Jaxon and Charlie can’t walk down the halls of KSB Hospital without getting stopped, but they don’t mind the attention, even though they are there to work.
Jaxon, a 1-year-old havanese, and Charlie, a 5-year-old chihuahua, are part of the hospital’s nine-member Pet and Wellness Service (PAWS) program, which was started by patient advocate Sheila Brune in March.
Brune, who helped to start a similar program at CGH Medical Center, has been a nurse for 43 years.
“At the end of my career, I’ve gone to the dog side,” she said with a laugh Wednesday night while making the rounds with Jaxon and Charlie.
The dogs are taken from room to room by their owners. And each night, the nurses give Brune a list of rooms that have asked for a visit – usually about a dozen – but every night the dogs undoubtedly visit even more people.
They will visit in the halls as nurses and doctors, and family members visiting patients, stop the dogs, almost instinctively, to pet or just to spend a few moments with them.
Vicki Leigh, like many of the early dog owners in PAWS, also works at the hospital. Leigh said she wanted to join PAWS with her dog, Jaxon, because it was an “awesome” program.
“He’s my partner; that’s the best part about this for me,” Leigh said. “He is my partner here. We do this work together. And if we can bring a smile to a face, ease someone’s sorrow at missing their own dog, give someone hope or encouragement, then we walk out of here with happy hearts.”
Marybelle Novak, 88, was drinking coffee in her hospital bed Wednesday night when Leigh and Jaxon walked through the door.
“He’s so beautiful,” she said. “He’s so adorable.”
Novak said she had hounds and rat terriers when she was growing up. She wanted a visit Wednesday night, she said, for a change of pace.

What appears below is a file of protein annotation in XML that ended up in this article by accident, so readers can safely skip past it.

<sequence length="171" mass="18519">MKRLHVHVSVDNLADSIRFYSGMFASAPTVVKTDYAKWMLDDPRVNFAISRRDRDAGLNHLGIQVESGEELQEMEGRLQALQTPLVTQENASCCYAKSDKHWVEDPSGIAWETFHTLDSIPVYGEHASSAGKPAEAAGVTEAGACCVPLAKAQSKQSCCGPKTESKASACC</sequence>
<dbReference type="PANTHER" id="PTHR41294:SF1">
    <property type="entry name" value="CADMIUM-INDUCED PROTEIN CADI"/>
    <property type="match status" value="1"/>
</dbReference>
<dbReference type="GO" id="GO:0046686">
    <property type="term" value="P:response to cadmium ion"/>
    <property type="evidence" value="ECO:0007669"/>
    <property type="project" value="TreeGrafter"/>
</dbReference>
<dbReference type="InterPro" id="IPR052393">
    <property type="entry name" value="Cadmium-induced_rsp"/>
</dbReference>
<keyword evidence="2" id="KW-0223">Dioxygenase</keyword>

Both Jaxon and Charlie made their way to Novak’s room separately and sat by her side as she petted them and talked with Brune, Leigh, and Charlie’s owner, Dee Duffy.
Before Jaxon and Charlie, or any other dog in the PAWS program, were able to start visiting patients, they had to pass a series of tests and a training day.
Before a dog can enter the program, it must be evaluated for obedience and personality. The dog must be up to date on its shots and treatments, and veterinarian records are turned over to Brune.
Then the dogs go through training, which consists of a practice visit, Brune said, where she usually plays the role of the patient. The dogs and the owners are taught what to do and how to act around the patients.
Where the dog sits during a pateint visit – in bed, in a chair, or on the floor – depends on the dog’s size and the patient’s status.
The dogs are also required to have been bathed within 24 hours of each visit, Brune said, although larger dogs are allowed to visit up to 2 days after a bath.
Sometimes the dogs remind the patients of their own pets, Brune said, and the bedside visit holds them over until they can return home.
That was the case with Sheila Berry, 65, of Amboy, who hadn’t seen her chihuahua, Baby, since she had been in the hospital.
Charlie’s spots and color reminded Berry of Baby. She talked about how she came to own Baby as if she were at the park talking with other dog owners and not in the hospital.
For Charlie and Jaxon, Wednesday night was just another trip to the office.
“It’s a good ministry,” Duffy said. “It’s very rewarding.”